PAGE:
To help make the thin and thick lines more contrasting, I suggest using a somewhat dull pencil.
Get the hang of changing the pressure on the pencil as you write but still maintain consistency. How do you do this? I suggest focusing on a small aspect of writing first, either the downstroke or upstroke.
Repeatedly write upstrokes with consistently light pressure. Keep doing it over and over again until it becomes muscle memory. As you keep doing it, the lines should look more and more similar until you make the same lines over and over again. Their thickness, length, angle, or curves should be precisely the same.
When you develop the perfect upstroke consistency, move on to downstrokes. Repeat the process of finding the right pressure consistency, length, etc. Don’t try to move on to downstrokes until you get the upstrokes movement perfect; it will only hinder your muscle memory from setting in.
When you get these basics right, you can move on to writing curves, like those found in the letters p’s, b’s, or d’s. Do these curves in upstrokes and downstrokes, paying attention to each direction until you develop the consistency necessary for calligraphy writing.
Combine the Specific Details
Once you get the perfect pressure, length, slant, and shape of the different strokes, combine them in the form of letters or symbols. If your muscle memory has effectively memorized each stroke’s appropriate pressure, shape, slant, or length, combining them to form letters or symbols should be easier. Writing letters in a calligraphic style should only come naturally.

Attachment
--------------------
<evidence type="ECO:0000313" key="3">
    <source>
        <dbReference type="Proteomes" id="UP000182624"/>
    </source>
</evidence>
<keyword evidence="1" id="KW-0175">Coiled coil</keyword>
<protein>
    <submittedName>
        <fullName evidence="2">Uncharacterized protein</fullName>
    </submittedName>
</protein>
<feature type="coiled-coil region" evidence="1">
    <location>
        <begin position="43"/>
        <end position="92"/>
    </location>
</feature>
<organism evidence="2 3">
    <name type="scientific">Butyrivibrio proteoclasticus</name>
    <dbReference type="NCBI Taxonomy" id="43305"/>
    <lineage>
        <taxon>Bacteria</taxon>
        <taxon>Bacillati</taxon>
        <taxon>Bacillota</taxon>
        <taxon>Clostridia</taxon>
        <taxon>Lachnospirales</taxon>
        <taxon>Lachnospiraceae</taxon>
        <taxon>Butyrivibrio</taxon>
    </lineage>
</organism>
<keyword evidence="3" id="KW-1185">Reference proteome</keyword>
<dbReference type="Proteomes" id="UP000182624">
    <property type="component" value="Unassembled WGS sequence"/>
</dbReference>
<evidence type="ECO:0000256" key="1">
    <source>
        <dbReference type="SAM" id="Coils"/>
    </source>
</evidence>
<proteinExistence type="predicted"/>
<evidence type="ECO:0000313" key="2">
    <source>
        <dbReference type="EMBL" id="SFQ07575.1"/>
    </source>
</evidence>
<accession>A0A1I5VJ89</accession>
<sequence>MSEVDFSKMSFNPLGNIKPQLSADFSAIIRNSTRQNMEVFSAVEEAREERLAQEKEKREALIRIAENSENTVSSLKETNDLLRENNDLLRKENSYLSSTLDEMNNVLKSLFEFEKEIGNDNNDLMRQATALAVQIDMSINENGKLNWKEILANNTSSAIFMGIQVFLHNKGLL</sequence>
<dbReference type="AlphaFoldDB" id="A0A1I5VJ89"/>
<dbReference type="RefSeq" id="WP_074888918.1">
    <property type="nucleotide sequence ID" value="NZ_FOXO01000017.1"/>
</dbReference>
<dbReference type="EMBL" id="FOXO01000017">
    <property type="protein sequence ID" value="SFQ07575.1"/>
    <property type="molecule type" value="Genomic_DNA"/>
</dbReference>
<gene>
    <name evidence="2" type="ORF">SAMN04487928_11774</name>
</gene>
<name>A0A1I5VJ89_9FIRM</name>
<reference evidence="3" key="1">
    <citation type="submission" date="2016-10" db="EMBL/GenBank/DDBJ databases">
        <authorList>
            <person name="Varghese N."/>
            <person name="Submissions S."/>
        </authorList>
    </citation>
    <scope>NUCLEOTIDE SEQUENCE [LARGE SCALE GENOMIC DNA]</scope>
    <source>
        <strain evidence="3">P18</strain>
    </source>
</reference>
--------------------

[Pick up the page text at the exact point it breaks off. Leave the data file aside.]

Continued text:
From there, you can move on to words and, later on, sentences. If you’ve appropriately laid down the basic foundation of calligraphy writing, your writing should be consistently beautiful.
Practice, Practice, Practice
Although learning the basics gets you started writing calligraphy with a pencil, practice allows you to develop techniques independently. In my opinion, calligraphy is an art form. And to express yourself accurately on this art form, you have to keep practicing and improving on your techniques.
You may choose to add extra flourishes to your letters. Loops before the first letter and after the last letter of the words are good options with enough practice and experimentation. Unique shapes of your letters or your own versions of writing them to make your calligraphy more distinct. You can’t develop these specific aspects of your calligraphy without constant practice and experimentation.
Practice, practice, practice is the way to develop the calligraphy writing that is ultimately yours.
Learning how to write in calligraphy with a pencil is similar to doing it with other writing mediums. You have to choose the right tools then develop excellent skills in using those tools. Calligraphy writing is all about consistency, so making the same strokes repeatedly is crucial to building a perfect foundation. Keep practicing, and you will have a calligraphy handwriting of which you will be proud.